AMY GOODMAN: So, you’ve proposed a cap on military spending?
GUDRUN SCHYMAN: Yeah, we want to see militarism out from our society. That is the vision. That is the long run. And I think—we think that Sweden should start with cutdowns on military and change the idea of security policy into security policy not for territories, not for countries, not for nation, but for people, which means that we want Sweden to do what the United Nations organization for banning men’s violence against women told their member countries to do: cut spending on military and build a security policy for people.
AMY GOODMAN: For people listening or watching outside of Sweden, they might say that can’t be too hard for Sweden, you know, home of Alfred Nobel, the founder of the Nobel Peace Prize, but it might surprise people to know that Sweden is one of the largest military exporters in the world.
GUDRUN SCHYMAN: Absolutely. And we are criticizing this heavily, because this way of behaving is also—has also the result that poor people don’t get their needs in the countries where we sell weapon to. We sell, for example, these airplanes. JAS, they are called. It was sold to South Africa when South Africa needed the money for educating of and for healthcare for the children. Now it’s Brazil. Brazil has a lot of problems with a lot of poor people. They don’t need airplanes. They need social welfare. So this is very embarrassing, we think. And it’s a contradiction to the idea of cutting military expenses.
AMY GOODMAN: The issue of global warming, how do you propose to deal with it?
GUDRUN SCHYMAN: We have to make sustainable environment way of behaving in every level in society, and we have to work with the tools that we have, which means taxes, which means changing energy systems. We have to go to sun and wind and water. We have very good possibilities in Sweden to do that. But there are different opinions. We don’t want—among the political parties. We don’t want nuclear power, for example. Some political parties want. But we are quite on the same view upon this question as the Green Party, which is now ending the scene back here. It’s their day today.
So, but what makes us different from other political parties is that we put in a lot of knowledge about discrimination, how it works in society, the knowledge about that we have structures in our society that turns people into different positions because of gender, because of ethnicity, sexuality, and things like that. And all this kind of discrimination are working together in the same time. And we have had very clear, the last years, that it is not an equal country, Sweden. Gender equality is not reached. It has also been very clear that we have structural racism. We have a lot of problems with men’s violence against women and things like that.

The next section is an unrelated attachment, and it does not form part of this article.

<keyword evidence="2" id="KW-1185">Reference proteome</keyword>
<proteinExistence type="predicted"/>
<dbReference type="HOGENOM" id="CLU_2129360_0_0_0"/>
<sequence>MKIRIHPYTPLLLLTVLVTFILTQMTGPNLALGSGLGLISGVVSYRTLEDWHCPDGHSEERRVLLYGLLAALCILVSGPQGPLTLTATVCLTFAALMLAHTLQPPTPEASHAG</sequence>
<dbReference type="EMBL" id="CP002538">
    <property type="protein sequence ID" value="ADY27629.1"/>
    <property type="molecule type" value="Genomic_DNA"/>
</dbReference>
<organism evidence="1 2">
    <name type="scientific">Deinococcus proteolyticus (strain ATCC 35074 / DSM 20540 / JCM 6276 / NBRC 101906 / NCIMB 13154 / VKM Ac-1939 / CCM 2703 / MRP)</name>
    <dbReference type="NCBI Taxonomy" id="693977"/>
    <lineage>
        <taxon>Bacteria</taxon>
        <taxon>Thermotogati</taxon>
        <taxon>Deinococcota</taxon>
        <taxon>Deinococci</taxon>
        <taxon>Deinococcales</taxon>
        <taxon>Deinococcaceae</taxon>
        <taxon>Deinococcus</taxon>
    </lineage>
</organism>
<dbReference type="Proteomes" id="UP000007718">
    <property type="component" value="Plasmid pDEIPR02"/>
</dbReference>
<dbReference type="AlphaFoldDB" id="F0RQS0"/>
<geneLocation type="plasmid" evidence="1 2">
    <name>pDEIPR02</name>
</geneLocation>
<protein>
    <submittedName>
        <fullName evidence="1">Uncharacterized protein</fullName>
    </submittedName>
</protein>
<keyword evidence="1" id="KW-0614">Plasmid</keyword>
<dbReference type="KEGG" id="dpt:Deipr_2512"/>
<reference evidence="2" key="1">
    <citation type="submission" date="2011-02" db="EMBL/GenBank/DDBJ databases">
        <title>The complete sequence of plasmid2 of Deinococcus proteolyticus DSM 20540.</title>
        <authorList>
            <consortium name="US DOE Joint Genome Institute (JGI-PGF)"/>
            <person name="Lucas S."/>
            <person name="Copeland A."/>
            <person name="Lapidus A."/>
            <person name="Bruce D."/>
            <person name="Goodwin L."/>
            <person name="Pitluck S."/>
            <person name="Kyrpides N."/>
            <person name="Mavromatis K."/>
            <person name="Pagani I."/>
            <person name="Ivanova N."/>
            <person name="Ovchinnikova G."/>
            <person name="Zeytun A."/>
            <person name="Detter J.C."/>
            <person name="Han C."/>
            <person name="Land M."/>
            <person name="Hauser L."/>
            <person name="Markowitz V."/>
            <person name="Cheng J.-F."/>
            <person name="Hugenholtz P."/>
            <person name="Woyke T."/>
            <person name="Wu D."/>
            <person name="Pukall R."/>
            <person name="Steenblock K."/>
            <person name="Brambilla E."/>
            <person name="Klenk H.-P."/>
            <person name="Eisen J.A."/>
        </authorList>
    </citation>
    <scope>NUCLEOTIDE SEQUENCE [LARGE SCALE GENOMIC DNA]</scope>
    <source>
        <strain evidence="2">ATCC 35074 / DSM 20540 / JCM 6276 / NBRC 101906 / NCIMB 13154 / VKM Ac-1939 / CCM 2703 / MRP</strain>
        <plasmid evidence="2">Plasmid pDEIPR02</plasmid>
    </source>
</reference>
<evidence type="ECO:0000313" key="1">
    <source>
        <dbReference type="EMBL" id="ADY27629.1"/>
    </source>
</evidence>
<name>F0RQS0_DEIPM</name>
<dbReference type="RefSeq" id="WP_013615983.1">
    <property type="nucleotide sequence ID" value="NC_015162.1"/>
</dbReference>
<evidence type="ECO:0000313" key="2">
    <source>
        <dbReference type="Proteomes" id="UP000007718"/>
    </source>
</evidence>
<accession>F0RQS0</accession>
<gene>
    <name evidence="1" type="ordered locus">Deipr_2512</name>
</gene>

AMY GOODMAN: You were speaking out here at Almedalen around the issue of the anti-immigrant fervor in some parties. There was a very small protest surrounded by hundreds of anti-racists, but of those who are seriously opposed to immigration.
GUDRUN SCHYMAN: Yeah.
AMY GOODMAN: Can you talk about how to deal with that in society?
GUDRUN SCHYMAN: Well, we think that we should have—in the long run, we should be a country, Sweden, that is open to people that comes from other parts of the world, people that have to flee from their own situation because of war or other things. And in the long run, it should be possible for people to go free and to come free. And we mean that we are a country, Sweden, that are a rich country. We have a good welfare. We haven’t had a war in our territory the last 200 years. We have the possibility to be generous, and we should make it easy for people that want to come. We should open our doors.
AMY GOODMAN: Gudrun Schyman, co-founder of Sweden’s Feminist Initiative, which recently became the first feminist party to win a seat in the European Parliament, and she could well take a seat in the Swedish Parliament come September.